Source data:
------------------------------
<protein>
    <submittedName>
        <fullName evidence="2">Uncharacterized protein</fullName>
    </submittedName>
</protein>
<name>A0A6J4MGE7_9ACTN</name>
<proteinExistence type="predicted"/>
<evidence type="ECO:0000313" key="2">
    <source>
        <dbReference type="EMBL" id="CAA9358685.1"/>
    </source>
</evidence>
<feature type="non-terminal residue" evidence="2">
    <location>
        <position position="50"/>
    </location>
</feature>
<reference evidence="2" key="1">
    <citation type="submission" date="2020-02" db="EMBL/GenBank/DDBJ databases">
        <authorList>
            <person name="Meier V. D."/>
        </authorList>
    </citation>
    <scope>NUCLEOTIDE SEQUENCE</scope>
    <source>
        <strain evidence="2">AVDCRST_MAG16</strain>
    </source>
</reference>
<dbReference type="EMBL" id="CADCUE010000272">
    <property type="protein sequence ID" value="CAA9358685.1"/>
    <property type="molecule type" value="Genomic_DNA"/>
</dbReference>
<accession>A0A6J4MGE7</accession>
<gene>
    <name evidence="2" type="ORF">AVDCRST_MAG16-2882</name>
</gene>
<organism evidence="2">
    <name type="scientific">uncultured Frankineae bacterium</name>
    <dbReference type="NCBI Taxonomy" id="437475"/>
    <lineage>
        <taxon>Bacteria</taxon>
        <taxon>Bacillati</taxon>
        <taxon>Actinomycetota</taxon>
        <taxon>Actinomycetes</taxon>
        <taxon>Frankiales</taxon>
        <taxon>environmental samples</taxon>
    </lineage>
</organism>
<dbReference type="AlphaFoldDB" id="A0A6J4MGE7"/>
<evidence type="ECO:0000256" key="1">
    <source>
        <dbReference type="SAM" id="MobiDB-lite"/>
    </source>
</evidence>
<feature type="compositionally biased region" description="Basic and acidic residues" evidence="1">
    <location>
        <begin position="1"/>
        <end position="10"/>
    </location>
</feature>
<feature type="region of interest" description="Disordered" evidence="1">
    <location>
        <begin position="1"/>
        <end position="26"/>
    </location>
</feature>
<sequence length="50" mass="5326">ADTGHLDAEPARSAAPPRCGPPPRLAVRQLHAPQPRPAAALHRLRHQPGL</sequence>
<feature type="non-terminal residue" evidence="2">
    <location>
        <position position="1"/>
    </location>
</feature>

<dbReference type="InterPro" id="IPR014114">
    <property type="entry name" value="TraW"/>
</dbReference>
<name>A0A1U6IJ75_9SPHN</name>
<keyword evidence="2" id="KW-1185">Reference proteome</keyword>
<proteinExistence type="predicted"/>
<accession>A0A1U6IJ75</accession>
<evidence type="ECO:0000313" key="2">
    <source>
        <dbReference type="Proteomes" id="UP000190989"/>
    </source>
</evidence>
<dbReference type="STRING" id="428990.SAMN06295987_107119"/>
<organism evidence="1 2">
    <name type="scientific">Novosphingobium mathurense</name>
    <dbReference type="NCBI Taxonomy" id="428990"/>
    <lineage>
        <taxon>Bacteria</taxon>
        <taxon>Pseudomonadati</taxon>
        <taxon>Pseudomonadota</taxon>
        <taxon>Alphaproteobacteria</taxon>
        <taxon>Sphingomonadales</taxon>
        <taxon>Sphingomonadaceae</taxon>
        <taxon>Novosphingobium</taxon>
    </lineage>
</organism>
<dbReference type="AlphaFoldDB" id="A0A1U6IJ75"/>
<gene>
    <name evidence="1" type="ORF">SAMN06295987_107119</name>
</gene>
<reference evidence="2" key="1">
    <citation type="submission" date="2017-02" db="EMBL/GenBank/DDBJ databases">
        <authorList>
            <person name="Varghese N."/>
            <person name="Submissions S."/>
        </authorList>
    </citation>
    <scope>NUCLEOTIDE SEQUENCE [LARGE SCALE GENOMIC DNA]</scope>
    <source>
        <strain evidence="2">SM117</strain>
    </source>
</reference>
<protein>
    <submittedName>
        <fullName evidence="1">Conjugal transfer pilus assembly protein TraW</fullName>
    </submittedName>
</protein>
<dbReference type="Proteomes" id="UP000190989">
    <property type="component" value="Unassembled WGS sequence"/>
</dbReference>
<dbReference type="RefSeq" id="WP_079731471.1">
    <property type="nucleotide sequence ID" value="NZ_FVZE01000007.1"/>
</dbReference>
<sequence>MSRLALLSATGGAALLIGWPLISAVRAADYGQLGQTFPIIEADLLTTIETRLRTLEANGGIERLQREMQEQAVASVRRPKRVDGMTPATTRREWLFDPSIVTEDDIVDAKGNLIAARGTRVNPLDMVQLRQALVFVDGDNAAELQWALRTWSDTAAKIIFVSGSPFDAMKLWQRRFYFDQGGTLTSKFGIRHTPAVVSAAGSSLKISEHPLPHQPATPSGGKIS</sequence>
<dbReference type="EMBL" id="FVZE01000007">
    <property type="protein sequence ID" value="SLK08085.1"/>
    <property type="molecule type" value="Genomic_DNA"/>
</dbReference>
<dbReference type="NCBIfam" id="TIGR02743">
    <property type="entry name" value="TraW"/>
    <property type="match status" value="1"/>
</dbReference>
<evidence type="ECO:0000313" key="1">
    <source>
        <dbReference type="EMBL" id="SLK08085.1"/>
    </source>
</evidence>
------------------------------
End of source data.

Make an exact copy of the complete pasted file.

<protein>
    <submittedName>
        <fullName evidence="2">Uncharacterized protein</fullName>
    </submittedName>
</protein>
<name>A0A6J4MGE7_9ACTN</name>
<proteinExistence type="predicted"/>
<evidence type="ECO:0000313" key="2">
    <source>
        <dbReference type="EMBL" id="CAA9358685.1"/>
    </source>
</evidence>
<feature type="non-terminal residue" evidence="2">
    <location>
        <position position="50"/>
    </location>
</feature>
<reference evidence="2" key="1">
    <citation type="submission" date="2020-02" db="EMBL/GenBank/DDBJ databases">
        <authorList>
            <person name="Meier V. D."/>
        </authorList>
    </citation>
    <scope>NUCLEOTIDE SEQUENCE</scope>
    <source>
        <strain evidence="2">AVDCRST_MAG16</strain>
    </source>
</reference>
<dbReference type="EMBL" id="CADCUE010000272">
    <property type="protein sequence ID" value="CAA9358685.1"/>
    <property type="molecule type" value="Genomic_DNA"/>
</dbReference>
<accession>A0A6J4MGE7</accession>
<gene>
    <name evidence="2" type="ORF">AVDCRST_MAG16-2882</name>
</gene>
<organism evidence="2">
    <name type="scientific">uncultured Frankineae bacterium</name>
    <dbReference type="NCBI Taxonomy" id="437475"/>
    <lineage>
        <taxon>Bacteria</taxon>
        <taxon>Bacillati</taxon>
        <taxon>Actinomycetota</taxon>
        <taxon>Actinomycetes</taxon>
        <taxon>Frankiales</taxon>
        <taxon>environmental samples</taxon>
    </lineage>
</organism>
<dbReference type="AlphaFoldDB" id="A0A6J4MGE7"/>
<evidence type="ECO:0000256" key="1">
    <source>
        <dbReference type="SAM" id="MobiDB-lite"/>
    </source>
</evidence>
<feature type="compositionally biased region" description="Basic and acidic residues" evidence="1">
    <location>
        <begin position="1"/>
        <end position="10"/>
    </location>
</feature>
<feature type="region of interest" description="Disordered" evidence="1">
    <location>
        <begin position="1"/>
        <end position="26"/>
    </location>
</feature>
<sequence length="50" mass="5326">ADTGHLDAEPARSAAPPRCGPPPRLAVRQLHAPQPRPAAALHRLRHQPGL</sequence>
<feature type="non-terminal residue" evidence="2">
    <location>
        <position position="1"/>
    </location>
</feature>

<dbReference type="InterPro" id="IPR014114">
    <property type="entry name" value="TraW"/>
</dbReference>
<name>A0A1U6IJ75_9SPHN</name>
<keyword evidence="2" id="KW-1185">Reference proteome</keyword>
<proteinExistence type="predicted"/>
<accession>A0A1U6IJ75</accession>
<evidence type="ECO:0000313" key="2">
    <source>
        <dbReference type="Proteomes" id="UP000190989"/>
    </source>
</evidence>
<dbReference type="STRING" id="428990.SAMN06295987_107119"/>
<organism evidence="1 2">
    <name type="scientific">Novosphingobium mathurense</name>
    <dbReference type="NCBI Taxonomy" id="428990"/>
    <lineage>
        <taxon>Bacteria</taxon>
        <taxon>Pseudomonadati</taxon>
        <taxon>Pseudomonadota</taxon>
        <taxon>Alphaproteobacteria</taxon>
        <taxon>Sphingomonadales</taxon>
        <taxon>Sphingomonadaceae</taxon>
        <taxon>Novosphingobium</taxon>
    </lineage>
</organism>
<dbReference type="AlphaFoldDB" id="A0A1U6IJ75"/>
<gene>
    <name evidence="1" type="ORF">SAMN06295987_107119</name>
</gene>
<reference evidence="2" key="1">
    <citation type="submission" date="2017-02" db="EMBL/GenBank/DDBJ databases">
        <authorList>
            <person name="Varghese N."/>
            <person name="Submissions S."/>
        </authorList>
    </citation>
    <scope>NUCLEOTIDE SEQUENCE [LARGE SCALE GENOMIC DNA]</scope>
    <source>
        <strain evidence="2">SM117</strain>
    </source>
</reference>
<protein>
    <submittedName>
        <fullName evidence="1">Conjugal transfer pilus assembly protein TraW</fullName>
    </submittedName>
</protein>
<dbReference type="Proteomes" id="UP000190989">
    <property type="component" value="Unassembled WGS sequence"/>
</dbReference>
<dbReference type="RefSeq" id="WP_079731471.1">
    <property type="nucleotide sequence ID" value="NZ_FVZE01000007.1"/>
</dbReference>
<sequence>MSRLALLSATGGAALLIGWPLISAVRAADYGQLGQTFPIIEADLLTTIETRLRTLEANGGIERLQREMQEQAVASVRRPKRVDGMTPATTRREWLFDPSIVTEDDIVDAKGNLIAARGTRVNPLDMVQLRQALVFVDGDNAAELQWALRTWSDTAAKIIFVSGSPFDAMKLWQRRFYFDQGGTLTSKFGIRHTPAVVSAAGSSLKISEHPLPHQPATPSGGKIS</sequence>
<dbReference type="EMBL" id="FVZE01000007">
    <property type="protein sequence ID" value="SLK08085.1"/>
    <property type="molecule type" value="Genomic_DNA"/>
</dbReference>
<dbReference type="NCBIfam" id="TIGR02743">
    <property type="entry name" value="TraW"/>
    <property type="match status" value="1"/>
</dbReference>
<evidence type="ECO:0000313" key="1">
    <source>
        <dbReference type="EMBL" id="SLK08085.1"/>
    </source>
</evidence>